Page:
"Jimmy can't talk on the phone same time he's looking up for a customer. He gets all messed up and gives 'em the wrong answers."
When the phone rang, it didn’t matter if customers were lined up three deep and out the door; all the guys reached for the nearest handset. They'd karate-chop one side of it, popping it up off the receiver where they’d catch it and clamp it to their ear: "Charlie's Hi-Lo!" they barked, and you knew they would find whatever you needed, even if you didn't yet know what it was.
These guys knew their parts. When a stumped customer told how his late-model Pontiac wouldn't start or even run for long without a jump, the guys would blurt "7127" without even cracking the yard-thick catalogs before them. (That was the model number of the rebuilt alternator that fit most GM cars from 1971-1980.)
Dashing to fetch parts from the stockroom, they’d kick open the swinging doors — rather than push them — because they believed that helped them get through faster. (When the doors broke from time to time, Glen didn't bother telling his guys to stop with the kicking. He just patched up the doors.) But before leaving the counter, they’d assess the needs of at least two customers, saving themselves a second trip to the stockroom.
Although they competed with each other on speed, they would also ask one another questions to avoid selling the wrong part. After all, if a customer had to return to the store, that meant more work for everybody plus a mountain of embarrassment for whoever had sent the poor sap out the door with parts that wouldn’t fit.
They took personal risks, too. One of our in-house services involved a bearing press. That meant lining up a hardened steel axle with a 6-ton hydraulic press, adding pressure gradually until the bearing separated; then re-installing the new bearing on the same axle. The tolerance between those parts was "press fit"; it took tons of pressure to unite them. The guys worked the machine standing behind a sheet of plywood that had an eyehole cut in it, in case all that pressure suddenly made shrapnel.
At mid-shift the guys only got 30 minutes for lunch, which was just enough time to race to Taco Bell, or to Britton's for a burger. In between, they fortified themselves with Coke and Dr. Pepper from a machine I stocked twice a day. If they ran completely out of glucose, they could raid our Lance dispenser for a Moon Pie or cheese-and-crackers. They'd pay for it later with heartburn, but it was worth the pain, to them, to keep on selling parts.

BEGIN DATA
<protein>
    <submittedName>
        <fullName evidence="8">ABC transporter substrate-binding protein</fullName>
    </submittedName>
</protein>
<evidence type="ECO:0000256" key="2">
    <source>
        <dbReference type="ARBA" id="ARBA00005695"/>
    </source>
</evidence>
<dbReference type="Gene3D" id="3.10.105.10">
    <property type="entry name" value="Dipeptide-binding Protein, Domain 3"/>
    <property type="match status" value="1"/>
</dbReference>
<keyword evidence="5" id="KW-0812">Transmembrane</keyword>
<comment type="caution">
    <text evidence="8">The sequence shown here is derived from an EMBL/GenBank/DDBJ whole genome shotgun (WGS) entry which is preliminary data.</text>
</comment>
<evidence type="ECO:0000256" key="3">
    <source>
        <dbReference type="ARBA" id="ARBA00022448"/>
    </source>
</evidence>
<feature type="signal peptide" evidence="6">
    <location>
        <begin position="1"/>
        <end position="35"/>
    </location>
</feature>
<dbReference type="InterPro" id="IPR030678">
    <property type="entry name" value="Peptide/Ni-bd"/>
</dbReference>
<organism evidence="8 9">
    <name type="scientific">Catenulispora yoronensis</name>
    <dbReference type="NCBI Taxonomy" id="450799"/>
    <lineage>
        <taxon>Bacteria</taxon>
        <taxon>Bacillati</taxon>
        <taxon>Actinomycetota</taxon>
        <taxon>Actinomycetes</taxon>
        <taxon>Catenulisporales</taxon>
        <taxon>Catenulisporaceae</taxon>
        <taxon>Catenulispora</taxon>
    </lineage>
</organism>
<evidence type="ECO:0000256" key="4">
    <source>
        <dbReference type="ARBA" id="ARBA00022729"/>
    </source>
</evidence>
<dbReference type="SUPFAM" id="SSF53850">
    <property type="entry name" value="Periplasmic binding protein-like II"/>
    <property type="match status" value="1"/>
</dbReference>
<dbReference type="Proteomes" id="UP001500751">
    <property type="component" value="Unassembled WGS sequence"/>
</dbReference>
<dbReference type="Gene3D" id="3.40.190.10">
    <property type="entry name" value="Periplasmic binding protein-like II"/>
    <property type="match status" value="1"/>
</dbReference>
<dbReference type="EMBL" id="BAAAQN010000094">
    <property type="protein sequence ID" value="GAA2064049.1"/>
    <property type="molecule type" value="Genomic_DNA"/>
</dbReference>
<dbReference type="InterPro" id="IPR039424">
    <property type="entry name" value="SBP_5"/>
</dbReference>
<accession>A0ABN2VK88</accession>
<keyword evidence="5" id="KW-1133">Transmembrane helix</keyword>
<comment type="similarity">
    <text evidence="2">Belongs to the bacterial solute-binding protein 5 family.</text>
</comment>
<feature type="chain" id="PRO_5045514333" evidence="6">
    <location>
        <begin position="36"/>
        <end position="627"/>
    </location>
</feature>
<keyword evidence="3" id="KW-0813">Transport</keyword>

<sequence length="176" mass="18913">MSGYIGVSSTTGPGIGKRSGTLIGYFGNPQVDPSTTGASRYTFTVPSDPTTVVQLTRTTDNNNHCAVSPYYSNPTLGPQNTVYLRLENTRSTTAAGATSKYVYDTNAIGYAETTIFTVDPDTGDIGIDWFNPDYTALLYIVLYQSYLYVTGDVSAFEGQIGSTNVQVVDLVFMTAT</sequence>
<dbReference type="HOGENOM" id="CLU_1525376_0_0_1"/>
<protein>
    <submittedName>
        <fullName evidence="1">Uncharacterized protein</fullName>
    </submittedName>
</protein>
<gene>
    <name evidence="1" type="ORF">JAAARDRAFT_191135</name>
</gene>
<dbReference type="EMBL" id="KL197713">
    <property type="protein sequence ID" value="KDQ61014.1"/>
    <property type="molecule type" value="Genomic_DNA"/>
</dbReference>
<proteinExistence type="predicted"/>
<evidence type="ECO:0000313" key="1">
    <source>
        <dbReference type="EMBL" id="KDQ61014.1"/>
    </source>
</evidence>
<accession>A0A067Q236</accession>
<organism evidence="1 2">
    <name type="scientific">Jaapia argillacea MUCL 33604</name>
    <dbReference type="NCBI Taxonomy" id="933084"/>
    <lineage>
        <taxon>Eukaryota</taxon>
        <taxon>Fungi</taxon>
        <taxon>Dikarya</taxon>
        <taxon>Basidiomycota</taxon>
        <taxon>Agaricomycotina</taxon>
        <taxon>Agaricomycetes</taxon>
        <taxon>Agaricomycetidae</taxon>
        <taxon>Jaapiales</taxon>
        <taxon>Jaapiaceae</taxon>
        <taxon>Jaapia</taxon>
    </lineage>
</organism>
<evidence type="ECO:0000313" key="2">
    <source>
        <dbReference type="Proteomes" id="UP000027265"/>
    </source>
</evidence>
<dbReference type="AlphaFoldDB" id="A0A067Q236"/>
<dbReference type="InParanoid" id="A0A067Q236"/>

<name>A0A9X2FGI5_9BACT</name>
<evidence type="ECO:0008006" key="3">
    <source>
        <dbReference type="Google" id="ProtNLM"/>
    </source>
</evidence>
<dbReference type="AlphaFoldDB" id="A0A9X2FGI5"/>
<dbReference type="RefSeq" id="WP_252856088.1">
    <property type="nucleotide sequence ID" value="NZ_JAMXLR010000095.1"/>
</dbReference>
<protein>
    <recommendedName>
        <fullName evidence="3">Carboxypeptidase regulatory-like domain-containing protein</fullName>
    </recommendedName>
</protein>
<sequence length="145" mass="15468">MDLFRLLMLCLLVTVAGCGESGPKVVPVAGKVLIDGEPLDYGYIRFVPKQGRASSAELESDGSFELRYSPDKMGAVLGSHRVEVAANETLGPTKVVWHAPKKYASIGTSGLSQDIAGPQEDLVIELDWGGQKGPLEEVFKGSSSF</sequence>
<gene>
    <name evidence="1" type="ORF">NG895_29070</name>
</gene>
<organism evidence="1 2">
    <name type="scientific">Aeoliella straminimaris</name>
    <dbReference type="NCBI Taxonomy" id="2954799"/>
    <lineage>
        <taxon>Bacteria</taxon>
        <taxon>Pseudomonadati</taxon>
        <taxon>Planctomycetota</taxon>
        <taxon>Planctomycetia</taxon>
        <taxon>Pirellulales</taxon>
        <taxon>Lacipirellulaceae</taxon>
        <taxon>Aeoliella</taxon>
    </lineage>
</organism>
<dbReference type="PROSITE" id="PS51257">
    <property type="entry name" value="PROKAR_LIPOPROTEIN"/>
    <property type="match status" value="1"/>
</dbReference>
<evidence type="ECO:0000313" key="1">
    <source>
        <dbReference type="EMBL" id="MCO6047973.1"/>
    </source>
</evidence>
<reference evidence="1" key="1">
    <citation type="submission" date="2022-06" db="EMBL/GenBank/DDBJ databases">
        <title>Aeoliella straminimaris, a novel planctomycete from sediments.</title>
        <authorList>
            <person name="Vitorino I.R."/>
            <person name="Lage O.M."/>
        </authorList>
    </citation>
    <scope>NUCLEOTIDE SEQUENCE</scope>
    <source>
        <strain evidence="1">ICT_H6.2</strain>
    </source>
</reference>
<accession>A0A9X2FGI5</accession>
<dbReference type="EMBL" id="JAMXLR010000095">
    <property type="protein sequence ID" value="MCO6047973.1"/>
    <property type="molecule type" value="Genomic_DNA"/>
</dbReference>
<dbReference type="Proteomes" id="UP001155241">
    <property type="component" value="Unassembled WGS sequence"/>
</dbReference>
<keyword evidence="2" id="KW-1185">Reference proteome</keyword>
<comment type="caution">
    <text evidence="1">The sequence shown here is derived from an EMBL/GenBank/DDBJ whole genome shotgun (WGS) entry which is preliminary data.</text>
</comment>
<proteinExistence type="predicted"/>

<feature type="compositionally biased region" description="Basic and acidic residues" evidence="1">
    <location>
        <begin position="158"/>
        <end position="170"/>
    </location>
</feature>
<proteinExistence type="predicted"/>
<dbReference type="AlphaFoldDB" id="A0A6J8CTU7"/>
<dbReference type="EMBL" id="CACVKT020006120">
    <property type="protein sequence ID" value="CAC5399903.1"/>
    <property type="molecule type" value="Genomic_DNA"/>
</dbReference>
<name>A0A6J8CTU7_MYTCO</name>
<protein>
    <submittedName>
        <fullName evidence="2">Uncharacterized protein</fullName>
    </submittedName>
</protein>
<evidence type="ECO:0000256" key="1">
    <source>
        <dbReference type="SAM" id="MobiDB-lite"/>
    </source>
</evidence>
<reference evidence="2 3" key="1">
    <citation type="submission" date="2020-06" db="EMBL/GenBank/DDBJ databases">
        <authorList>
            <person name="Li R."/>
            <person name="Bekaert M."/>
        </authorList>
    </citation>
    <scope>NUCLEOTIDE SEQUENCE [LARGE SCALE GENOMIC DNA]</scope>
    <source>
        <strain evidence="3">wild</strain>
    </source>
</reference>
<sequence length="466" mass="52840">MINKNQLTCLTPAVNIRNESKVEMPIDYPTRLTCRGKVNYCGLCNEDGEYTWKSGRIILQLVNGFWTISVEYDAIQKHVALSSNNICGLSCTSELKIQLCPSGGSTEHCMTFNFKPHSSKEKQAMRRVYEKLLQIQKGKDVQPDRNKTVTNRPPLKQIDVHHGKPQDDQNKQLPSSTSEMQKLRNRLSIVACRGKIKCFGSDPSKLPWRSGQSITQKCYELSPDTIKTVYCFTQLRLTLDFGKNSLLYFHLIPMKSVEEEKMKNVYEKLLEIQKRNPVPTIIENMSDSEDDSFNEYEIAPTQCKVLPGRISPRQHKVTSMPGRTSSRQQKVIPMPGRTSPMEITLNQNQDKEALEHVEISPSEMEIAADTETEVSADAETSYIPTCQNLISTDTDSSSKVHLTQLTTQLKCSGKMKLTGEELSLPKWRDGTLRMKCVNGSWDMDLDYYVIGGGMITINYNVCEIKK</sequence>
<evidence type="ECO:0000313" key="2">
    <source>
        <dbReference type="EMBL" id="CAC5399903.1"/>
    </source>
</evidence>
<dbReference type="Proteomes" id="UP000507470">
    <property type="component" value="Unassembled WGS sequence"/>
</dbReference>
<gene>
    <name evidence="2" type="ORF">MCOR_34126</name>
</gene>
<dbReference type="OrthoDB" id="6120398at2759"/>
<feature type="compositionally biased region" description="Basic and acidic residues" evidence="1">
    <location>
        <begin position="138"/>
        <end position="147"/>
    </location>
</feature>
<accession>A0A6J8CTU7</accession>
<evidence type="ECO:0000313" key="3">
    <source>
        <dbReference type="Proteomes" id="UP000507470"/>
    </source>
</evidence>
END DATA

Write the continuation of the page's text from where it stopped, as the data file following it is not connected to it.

business varied day-to-day at Charlie's. Saturdays were the most high-spirited and busiest, precisely because Bellaire's husbands and fathers had that day as their one opportunity to fix an ailing car. All day long, they trudged through Charlie's door in V-neck T-shirts or coveralls, toting a greasy engine part and/or a child that Mom needed out from underfoot for an hour.
On occasion—rain or playoffs, mainly—the customer flow eased, and the countermen's enthusiasm seemed to build, as if behind a dam. When that happened, they stunned the next customer walking in by himself, with every salesman on the 60-foot counter suddenly bellowing
"Hey, come on in!"
"How can we help you?"
"How are you, sir?"
"What can we do for you?"
His stunned look always prompted a round of laughter, and each of the guys automatically drew his pencil from behind his ear, ready to take down make, model, and year, for another dive into the catalogs before them.
In their shared sense of mission, the staff comprised a fraternity of sorts, establishing a hierarchy of merit based on who knew the most and could help the most customers in a day. There was also no shortage of hazing.
Another ritual, the WD-40 hose-down, required one employee to hold the newbie in a full nelson while another sprayed his groin with WD-40—a solvent that didn't hurt skin but burned membrane until it was flushed away with soapy water.
These rites went on amid a day-long exchange of homosexual innuendo. This ranged from outrageous statements designed to test one's reaction ("I'll give you a [sex act] if you'll work my Sunday") to random vulgarities. All the guys were militantly heterosexual, of course. The locker-room banter went on just to show who could be the rudest—yet another contest.
This being Bellaire, Texas, in the 1970s, however, the young men still had an unwritten knowledge of propriety: Four-letter words ceased when they entered the sales floor. Our churchgoing, suburban-dad demographic wouldn't have tolerated it.
any businessman would wonder what on earth motivated these employees to take such a proprietary role in a business whose stock they couldn’t even own. Countermen were paid by the hour, not by how much they sold. No benefits, no bonuses, and if they came back one minute late from lunch it would show on their time card and nick into their paycheck. Nobody could take more than one day off per week, aside from vacation. Our grubby workplace was decorated with nothing more eye-pleasing than boxes of auto parts. And, as I have noted, the store smelled like old oil, plus cigarette smoke from the half-dozen ashtrays set out for customers and countermen. Why did these guys love the place, the customers, the work, and the boss so much?